6 Days Tour
Duration: 6 Days
Altitude: 2000mtrst-3500mtrs ASL (Above Sea Level)
Day 1: Bagdora to Phuntsholing, Bhutan (Altitude below 300mtrs ASL)
You will be received by our Indian drivers (usually Toyota innova) upon your arrival in Bagdora Airport after which you head towards Bhutan which takes around 4hrs drive. In Phuntsholing, Bhutan, you will be received by our company guide and he will guide you towards immigration office to do your tourist permit. And you may like to roam in Phuntsholing town and parks.
Night hold at Phuntsholing
Day 2: Phuntsholing to Thimphu
(Maximum 2300mts ASL)
Phuntsholing to Thimphu is 150kms which roughly takes around 5hrs drive. You will have lunch at the midpoint and proceed to Thimphu witnessing dam view and other waterfalls and cliffs. Upon reaching the capital you will be escorted into your hotel room and if time permits you may take a leisurely strolling the capital or visit the grand Trashichhodzong, the seat and governance of Bhutan where the chapel of the Golden Throne of the King is also located.
Night halt at Thimphu
Day 3: Thimphu (Sightseeing)
We will keep the itinerary flexible so that you may choose the destination of your own choice and liking. However, we have identified the following places that is a must visit for all tourists visiting the capital.
- The Big Buddha: Overlooking the Thimphu valley is the Grand Buddha Dodrenma Statue, the biggest sitting Buddha in the world. It gives you a panoramic view of the capital city and the statue itself is a marvelous architectural wonder built only recently.
- The Takin Reserve (optional): The reserve houses the weird animal Takin, the national animal of Bhutan. Legend has it that the beast was created by a 12 century saint, Lam Drukpa Kuenley or the divine madman, from the remains of a goat and a cow.
- The Institute of Traditional Arts and Crafts: The institute houses young trainees who will display their artistic skills on the tradition of painting, wood work, sculpting, metal works and other varied forms of Bhutanese art and culture.
- The National Library: The national library is a vast repository of ancient Buddhist texts and canons. The world’s largest book, a pictorial on Bhutan, is also on display at the museum.
- The Textile Academy: Bhutan’s rich array of textiles and its origin and history is best manifest in the Textile Academy. You can also experience young women behind the loom and the many colours and beauty of Bhutanese yarns which is on display at the academy.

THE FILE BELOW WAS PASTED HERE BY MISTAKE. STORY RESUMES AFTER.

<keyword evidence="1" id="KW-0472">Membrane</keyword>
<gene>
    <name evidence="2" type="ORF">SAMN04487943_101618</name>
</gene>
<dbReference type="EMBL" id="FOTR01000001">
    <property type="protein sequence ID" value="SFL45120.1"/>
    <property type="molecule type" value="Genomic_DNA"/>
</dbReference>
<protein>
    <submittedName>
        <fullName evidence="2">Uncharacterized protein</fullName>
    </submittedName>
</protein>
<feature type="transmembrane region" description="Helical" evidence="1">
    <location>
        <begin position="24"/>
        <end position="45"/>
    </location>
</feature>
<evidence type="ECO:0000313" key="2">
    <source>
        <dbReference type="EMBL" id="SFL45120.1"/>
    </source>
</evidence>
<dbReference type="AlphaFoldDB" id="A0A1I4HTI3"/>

- The Post Office: Apart from the rich tradition and culture, Bhutan is also known for producing some of the rarest and exotic stamps in the globe. The stamps also speak of Bhutan’s journey and transition since the early 60s when postal services were first introduced.
- Sunday Vegetable Market: The vegetable market in the capital is the perfect spot to get an insight into Bhutan’s culinary richness and watch Bhutanese flocking in hundreds to trade their local produces.
Night halt at Thimphu
En route you may make a small stopover at Tamchhog Lhakhang, the temple of the famous Iron Bridge Builder, Thangthong Gyalpo (1361-1485). The temple is located on a small knoll across the Paro River and stands like a towering giant on the otherwise silent and uninhabited landscapes. In the evening, and upon arrival at Paro, take a leisurely stroll of the quaint little town of Paro and mingle with the locals in one of the many pubs and bars spread across the town.
Day 4: Hike to Paro Taktshang (optional)
Located at an elevation of 3120mtrs, the famous Taktshang Monastery, or the Tiger’s Liar was so named because its founder Guru Rinpochhe is believed to have visited the place riding on the back of a Tigress. Legend has it that the Guru meditated on a cave in the vertical rock cliff, where the temple is built today, and subdued the malignant spirit residing in the locality. After the hike we will take to one of the many farm houses in Paro for a local hot-stone bath and a dinner with a Bhutanese family (charges applied). The 8th century temple was later rebuilt in the late nineties after it was razed to the ground by a major fire. The main relic of the temple, a statue of one of Guru’s manifestation, is said to have miraculously survived the fire when all other structures were destroyed. Drukgyal Dzong was a fortress and Buddhist monastery, now under renovation, located in the upper part of the Paro District, Bhutan. The Dzong was built by Tenzin Drukdra in 1649 at the behest of Ngawang Namgyal, Zhabdrung Rinpoche, to commemorate victory over an invasion from China. You may also like to take pictures of mountains cover by snow behind the Dzong. Driving to the National museum involves a 4km loop in to the Dop Shari valley. After visiting, you can walk down a path from the museum to the Dzong and back to the town, enjoying good views of the valley and of the Ugyen Pelri Palace. Alternatively, you can start the excellent hike to Zuri Dzong from just above the National museum.
Coming back from National Museum, you can visit an old Dungtse Lhakhang and then wear National dress of Bhutan and take some photos near the Paro Dzong (fortress).
Night halt at Paro
Day 5: Paro to Phuntsholing
Upon reaching Phuntsholing, your passport will be departed in the immigration office. In the evening you may like to visit Bhutan-India border and take some photos at the gate.
Day 6: Phuntsholing to Bagdora Airport
Depart from Bagdora Airport